• Pay for the marble and granite company's work promptly.

Why would you want to be a good customer? Marble and granite companies in San Mateo County appreciate customers who are straightforward, honest and easy to work with. Your good customer behavior sets the tone from your end and creates an environment conducive to a good relationship. Things may very well go smoother and any problems may be more easily resolved.

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Check the Work
Use the Estimate and Invoice to Monitor The Marble or Granite Installation

Your written estimate should be detailed enough to allow you to monitor the progression of the project. You should also get an invoice after the project is finished. Be sure that both are detailed. Ask for separate line items for materials and labor. A single lump sum will not help you, since it is not clear what it covers. Verify that the material installed is the designated material. Check that any substrates, or additional supports, that were needed are installed. Check that any sealants or impregnators that were to be applied are actually applied....

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Your written estimate should be detailed enough to allow you to monitor the progression of the project. You should also get an invoice after the project is finished. Be sure that both are detailed. Ask for separate line items for materials and labor. A single lump sum will not help you, since it is not clear what it covers. Verify that the material installed is the designated material. Check that any substrates, or additional supports, that were needed are installed. Check that any sealants or impregnators that were to be applied are actually applied. Check for level surfaces, level stone heights, and small seams, or joints, that fall within the industry tolerances or on the tolerances you agreed in writing with your installer.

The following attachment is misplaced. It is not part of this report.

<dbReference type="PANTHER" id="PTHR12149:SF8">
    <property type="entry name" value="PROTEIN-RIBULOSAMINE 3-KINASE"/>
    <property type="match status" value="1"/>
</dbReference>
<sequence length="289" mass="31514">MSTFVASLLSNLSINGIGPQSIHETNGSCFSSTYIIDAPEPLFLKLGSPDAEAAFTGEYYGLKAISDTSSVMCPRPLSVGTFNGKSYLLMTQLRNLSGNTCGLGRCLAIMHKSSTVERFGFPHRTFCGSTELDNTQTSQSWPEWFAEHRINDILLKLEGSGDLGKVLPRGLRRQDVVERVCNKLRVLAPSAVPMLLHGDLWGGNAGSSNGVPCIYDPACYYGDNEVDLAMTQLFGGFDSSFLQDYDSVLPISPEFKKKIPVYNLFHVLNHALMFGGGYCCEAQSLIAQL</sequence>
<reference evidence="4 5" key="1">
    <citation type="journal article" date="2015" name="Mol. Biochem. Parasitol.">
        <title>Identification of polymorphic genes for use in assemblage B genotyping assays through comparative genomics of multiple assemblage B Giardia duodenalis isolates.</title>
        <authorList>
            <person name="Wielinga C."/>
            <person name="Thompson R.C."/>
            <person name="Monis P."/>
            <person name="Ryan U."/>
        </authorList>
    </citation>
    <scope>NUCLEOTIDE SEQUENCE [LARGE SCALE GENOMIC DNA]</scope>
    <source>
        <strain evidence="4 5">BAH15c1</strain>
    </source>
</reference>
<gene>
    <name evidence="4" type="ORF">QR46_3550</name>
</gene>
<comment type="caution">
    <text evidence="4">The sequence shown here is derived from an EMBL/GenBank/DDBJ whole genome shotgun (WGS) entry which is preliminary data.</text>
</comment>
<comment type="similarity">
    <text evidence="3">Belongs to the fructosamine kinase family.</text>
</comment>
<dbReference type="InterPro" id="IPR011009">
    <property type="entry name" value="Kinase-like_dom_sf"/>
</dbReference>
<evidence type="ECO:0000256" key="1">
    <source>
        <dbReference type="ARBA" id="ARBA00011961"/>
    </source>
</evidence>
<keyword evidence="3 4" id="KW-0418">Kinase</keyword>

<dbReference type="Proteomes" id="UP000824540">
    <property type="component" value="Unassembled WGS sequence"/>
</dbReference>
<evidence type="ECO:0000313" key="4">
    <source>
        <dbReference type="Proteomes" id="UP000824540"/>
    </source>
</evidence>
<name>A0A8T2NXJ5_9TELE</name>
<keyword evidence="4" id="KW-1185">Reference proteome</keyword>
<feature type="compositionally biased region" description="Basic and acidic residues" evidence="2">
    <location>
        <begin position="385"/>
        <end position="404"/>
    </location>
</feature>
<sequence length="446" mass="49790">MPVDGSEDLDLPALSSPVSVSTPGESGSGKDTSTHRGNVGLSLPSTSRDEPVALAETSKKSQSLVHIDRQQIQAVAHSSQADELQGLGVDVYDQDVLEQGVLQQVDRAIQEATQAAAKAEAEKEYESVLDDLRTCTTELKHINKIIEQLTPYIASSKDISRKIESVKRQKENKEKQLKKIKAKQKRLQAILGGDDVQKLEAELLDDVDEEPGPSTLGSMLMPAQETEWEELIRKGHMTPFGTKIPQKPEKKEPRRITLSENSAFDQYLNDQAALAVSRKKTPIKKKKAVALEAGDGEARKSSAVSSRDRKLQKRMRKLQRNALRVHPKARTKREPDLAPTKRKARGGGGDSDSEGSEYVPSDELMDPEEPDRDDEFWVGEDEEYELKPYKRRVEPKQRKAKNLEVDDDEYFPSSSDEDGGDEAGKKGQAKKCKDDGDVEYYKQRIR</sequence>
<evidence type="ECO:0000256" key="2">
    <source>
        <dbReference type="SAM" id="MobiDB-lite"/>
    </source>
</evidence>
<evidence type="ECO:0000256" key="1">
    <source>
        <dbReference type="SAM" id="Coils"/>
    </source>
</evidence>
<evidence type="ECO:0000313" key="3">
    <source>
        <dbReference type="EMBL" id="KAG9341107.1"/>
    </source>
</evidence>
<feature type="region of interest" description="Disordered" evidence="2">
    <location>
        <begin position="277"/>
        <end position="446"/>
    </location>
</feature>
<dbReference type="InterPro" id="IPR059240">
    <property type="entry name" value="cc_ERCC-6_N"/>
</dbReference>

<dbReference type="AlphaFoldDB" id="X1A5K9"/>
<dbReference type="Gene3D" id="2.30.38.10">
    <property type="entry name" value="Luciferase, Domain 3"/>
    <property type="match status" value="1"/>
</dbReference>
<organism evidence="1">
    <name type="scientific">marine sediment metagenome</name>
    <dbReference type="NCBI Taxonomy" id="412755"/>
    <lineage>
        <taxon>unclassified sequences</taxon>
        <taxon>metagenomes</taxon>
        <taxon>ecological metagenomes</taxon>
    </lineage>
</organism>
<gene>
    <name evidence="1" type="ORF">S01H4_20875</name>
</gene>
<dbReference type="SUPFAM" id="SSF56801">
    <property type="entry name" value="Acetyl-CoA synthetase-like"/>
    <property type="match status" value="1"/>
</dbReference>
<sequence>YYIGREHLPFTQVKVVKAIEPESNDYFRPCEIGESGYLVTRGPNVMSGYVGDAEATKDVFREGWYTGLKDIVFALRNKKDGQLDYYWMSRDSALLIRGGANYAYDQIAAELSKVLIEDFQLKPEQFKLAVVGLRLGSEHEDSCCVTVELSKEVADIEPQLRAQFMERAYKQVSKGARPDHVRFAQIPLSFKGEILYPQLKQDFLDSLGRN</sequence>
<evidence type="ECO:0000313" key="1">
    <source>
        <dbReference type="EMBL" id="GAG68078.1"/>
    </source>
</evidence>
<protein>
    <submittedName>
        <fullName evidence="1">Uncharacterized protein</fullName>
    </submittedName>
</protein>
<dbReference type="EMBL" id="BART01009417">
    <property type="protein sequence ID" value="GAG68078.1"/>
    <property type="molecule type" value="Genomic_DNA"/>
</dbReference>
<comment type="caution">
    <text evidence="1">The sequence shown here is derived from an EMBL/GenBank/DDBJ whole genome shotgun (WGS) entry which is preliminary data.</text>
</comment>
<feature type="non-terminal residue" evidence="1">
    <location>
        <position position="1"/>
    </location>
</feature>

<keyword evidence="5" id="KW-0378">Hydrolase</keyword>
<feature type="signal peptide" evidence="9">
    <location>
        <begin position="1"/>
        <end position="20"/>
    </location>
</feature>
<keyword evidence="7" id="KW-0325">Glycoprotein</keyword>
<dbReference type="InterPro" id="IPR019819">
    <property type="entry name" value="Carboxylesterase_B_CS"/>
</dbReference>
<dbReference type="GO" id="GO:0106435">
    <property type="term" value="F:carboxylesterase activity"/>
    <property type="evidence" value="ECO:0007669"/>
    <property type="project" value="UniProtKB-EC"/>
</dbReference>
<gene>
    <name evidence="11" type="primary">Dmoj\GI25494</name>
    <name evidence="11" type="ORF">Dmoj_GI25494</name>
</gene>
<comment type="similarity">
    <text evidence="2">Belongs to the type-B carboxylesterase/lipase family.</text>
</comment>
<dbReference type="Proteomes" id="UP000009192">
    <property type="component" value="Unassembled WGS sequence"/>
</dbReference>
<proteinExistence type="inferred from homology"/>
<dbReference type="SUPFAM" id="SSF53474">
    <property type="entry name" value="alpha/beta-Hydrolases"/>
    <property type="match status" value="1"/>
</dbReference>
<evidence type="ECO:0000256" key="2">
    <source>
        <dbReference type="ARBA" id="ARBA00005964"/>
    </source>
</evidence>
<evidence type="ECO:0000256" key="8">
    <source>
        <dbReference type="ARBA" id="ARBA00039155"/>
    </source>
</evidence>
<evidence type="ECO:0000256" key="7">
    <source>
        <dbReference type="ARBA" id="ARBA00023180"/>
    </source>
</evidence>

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Written Warranties
Be Sure Your San Mateo County Marble and Granite Installer Gives you Warranties